Online shoppers are being urged to be cautious and protect their financial data from being compromised as cyber-thieves are ramping up their efforts. Trend Micro expressed particular concern about the proliferation of Apple iOS phishing sites.
Trend Micro’s Q3 2013 Security Roundup report finds that unscrupulous cyber-criminals are taking advantage of the perception that Apple-related sites and products are a safe haven against threats.
After a spike in Q2 (5,800 in May), Apple-related phishing sites have remained steady throughout Q3, with 4,100 detected in June; 1,900 in August and 2,500 in September. This raises concern of potential new targets in Q4, with analysts estimating Apple will sell 31m iPhones and 15m iPads in the fourth quarter alone.
“As consumers gravitate to the convenience of online banking, criminals are developing tools at an exceedingly rapid pace to exploit a general lack of awareness,” said JD Sherry, vice-president of technology and solutions, Trend Micro.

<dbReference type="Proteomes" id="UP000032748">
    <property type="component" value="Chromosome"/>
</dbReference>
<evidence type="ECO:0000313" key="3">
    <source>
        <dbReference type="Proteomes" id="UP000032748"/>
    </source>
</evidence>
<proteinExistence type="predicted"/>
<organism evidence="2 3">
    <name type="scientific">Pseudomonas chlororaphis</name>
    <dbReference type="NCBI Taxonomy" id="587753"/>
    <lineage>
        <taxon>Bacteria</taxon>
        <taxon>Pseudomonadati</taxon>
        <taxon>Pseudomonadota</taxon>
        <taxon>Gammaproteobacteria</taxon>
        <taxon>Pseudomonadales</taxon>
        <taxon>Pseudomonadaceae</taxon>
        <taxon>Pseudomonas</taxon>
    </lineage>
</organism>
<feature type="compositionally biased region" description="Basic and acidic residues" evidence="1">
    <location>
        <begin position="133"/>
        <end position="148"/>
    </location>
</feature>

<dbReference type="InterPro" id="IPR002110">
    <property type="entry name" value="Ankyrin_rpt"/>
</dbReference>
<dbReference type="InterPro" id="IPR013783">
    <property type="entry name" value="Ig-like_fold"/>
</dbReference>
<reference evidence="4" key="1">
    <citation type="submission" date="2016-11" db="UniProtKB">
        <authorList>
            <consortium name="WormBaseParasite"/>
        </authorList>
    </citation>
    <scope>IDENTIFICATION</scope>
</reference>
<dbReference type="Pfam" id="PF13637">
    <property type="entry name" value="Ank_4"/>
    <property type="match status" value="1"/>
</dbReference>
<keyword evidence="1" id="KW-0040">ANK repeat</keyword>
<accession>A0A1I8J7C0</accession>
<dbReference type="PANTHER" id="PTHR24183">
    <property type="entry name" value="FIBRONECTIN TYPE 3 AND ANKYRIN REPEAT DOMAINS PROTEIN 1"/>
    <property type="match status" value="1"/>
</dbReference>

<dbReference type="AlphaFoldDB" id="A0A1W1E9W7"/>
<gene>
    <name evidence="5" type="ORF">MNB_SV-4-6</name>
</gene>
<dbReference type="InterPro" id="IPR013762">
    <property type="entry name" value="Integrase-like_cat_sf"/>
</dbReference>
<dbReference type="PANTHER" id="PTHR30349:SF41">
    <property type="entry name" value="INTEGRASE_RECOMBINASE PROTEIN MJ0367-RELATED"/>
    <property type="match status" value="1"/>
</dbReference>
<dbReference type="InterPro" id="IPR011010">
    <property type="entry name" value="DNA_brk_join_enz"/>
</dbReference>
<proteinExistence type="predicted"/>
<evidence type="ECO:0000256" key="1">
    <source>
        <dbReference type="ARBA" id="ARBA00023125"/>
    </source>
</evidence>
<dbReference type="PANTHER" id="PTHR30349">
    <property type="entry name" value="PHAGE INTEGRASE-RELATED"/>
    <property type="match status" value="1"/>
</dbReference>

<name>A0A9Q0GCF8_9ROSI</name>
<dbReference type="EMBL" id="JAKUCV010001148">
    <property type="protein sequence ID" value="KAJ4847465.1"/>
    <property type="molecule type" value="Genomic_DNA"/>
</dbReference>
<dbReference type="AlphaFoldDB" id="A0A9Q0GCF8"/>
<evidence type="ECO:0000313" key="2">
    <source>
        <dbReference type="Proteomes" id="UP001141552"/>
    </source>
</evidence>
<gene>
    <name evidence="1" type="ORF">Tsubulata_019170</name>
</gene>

“In addition, Apple has been traditionally perceived as a safe haven against threats, but our findings reveal that personal information can be jeopardised as phishing scams that target the platform continue to gain momentum. This evidence suggests a potential perfect storm looming in the holiday season as busy commercial and consumer users leverage mobile platforms,” Sherry said.
Online banking malware infections
Trend Micro researchers also identified more than 200,000 malware infections targeting online banking in Q3.
Three countries stood out as the most targeted, with the US accounting for almost one-quarter (23pc) of online banking malware infections worldwide, followed by Brazil with 16pc and Japan with 12pc.
Europe’s top countries, Germany and France, had only 3pc respectively, which may stem from the regions’ high degree of multi-factor authentication requirements with online banking transactions.
Along with these increases, the level of sophisticated obfuscation techniques used by threat actors has also risen. In particular, in an online banking Trojan called KINS, Trend Micro discovered anti-debugging and anti-analysis routines.
Christmas hacker image via Shutterstock
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